In mathematics, a Markov chain, named after Andrey Markov, is a discrete random process with the Markov property. A discrete random process means a system which can be in various states. The system also changes randomly in discrete steps. It can be helpful to think of the system as evolving through discrete steps in time, although strictly speaking the "step" may have nothing to do with time.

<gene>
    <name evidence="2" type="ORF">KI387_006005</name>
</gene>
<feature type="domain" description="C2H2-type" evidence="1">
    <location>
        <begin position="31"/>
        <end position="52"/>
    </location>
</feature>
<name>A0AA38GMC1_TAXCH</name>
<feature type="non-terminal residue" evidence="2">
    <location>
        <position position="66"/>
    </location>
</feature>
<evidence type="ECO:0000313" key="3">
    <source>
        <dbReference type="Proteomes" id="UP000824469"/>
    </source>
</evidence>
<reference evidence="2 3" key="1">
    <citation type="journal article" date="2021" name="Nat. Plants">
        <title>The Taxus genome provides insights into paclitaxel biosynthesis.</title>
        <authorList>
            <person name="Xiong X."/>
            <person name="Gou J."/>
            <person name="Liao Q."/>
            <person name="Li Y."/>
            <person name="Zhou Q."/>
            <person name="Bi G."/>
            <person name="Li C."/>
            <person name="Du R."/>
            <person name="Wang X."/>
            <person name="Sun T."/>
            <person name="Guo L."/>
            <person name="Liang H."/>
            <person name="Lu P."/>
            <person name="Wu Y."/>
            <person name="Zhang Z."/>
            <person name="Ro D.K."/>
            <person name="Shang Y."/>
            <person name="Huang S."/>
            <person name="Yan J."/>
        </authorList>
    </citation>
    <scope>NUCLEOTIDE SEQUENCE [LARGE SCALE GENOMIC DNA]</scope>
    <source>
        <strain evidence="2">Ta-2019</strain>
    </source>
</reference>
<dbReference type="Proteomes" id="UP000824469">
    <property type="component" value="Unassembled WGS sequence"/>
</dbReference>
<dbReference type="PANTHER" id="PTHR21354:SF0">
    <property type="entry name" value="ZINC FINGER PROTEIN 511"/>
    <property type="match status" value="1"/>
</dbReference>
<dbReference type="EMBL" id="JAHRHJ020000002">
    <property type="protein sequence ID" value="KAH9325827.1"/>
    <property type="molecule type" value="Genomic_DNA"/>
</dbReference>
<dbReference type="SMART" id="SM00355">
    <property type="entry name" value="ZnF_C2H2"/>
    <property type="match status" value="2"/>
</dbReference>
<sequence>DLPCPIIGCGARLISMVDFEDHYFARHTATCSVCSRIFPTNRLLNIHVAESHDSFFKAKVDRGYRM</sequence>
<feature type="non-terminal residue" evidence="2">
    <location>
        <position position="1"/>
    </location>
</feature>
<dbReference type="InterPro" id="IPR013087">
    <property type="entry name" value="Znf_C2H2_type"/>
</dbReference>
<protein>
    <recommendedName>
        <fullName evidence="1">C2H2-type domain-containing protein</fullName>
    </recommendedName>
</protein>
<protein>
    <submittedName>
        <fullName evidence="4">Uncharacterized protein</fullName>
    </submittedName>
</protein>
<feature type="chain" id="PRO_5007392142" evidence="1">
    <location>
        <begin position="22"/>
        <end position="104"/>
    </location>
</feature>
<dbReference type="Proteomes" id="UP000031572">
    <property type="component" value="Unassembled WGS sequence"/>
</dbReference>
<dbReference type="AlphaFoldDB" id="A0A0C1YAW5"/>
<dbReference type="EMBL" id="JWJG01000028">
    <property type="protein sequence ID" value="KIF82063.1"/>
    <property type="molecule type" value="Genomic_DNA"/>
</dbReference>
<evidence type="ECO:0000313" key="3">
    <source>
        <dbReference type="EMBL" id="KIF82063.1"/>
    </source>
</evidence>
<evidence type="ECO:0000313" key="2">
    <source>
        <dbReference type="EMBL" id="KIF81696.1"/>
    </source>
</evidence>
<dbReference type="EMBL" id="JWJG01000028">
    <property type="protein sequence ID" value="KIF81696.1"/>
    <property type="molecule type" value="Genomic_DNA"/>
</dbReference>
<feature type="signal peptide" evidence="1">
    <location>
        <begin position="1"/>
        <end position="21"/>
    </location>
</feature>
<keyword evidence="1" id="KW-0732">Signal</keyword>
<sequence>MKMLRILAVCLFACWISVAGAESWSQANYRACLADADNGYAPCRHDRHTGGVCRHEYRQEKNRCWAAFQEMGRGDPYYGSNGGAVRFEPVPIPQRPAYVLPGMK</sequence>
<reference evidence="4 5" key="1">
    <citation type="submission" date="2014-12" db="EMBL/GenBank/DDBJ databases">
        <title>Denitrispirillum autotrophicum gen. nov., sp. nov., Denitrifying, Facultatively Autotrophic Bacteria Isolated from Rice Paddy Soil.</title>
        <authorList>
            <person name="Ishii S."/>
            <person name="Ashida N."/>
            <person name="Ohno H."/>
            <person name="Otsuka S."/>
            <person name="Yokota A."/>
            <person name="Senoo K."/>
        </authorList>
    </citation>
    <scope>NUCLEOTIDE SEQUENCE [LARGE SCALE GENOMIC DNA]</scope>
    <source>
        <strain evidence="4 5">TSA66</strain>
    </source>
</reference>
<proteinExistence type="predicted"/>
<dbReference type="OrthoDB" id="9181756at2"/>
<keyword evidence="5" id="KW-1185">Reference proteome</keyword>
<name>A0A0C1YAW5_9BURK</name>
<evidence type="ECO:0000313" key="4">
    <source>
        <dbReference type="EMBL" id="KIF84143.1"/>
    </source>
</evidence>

An example of a Markov chain is the dietary habits of a creature who only eats grapes, cheese or lettuce, and whose dietary habits conform to the following (artificial) rules: It eats exactly once a day. If it ate cheese yesterday, it will eat lettuce or grapes today with equal probability for each, and zero chance of eating cheese. If it ate grapes yesterday, it will eat grapes today with probability 1/10, cheese with probability 4/10 and lettuce with probability 5/10. Finally, if it ate lettuce yesterday, it won't eat it again today, but will eat grapes with probability 4/10 or cheese with probability 6/10. This creature's eating habits can be modeled with a Markov chain since its choice depends on what it ate yesterday, not additionally on what it ate 2 or 3 (or 4, etc...) days ago. One statistical property one could calculate is the expected percentage of the time the creature will eat cheese over a long period.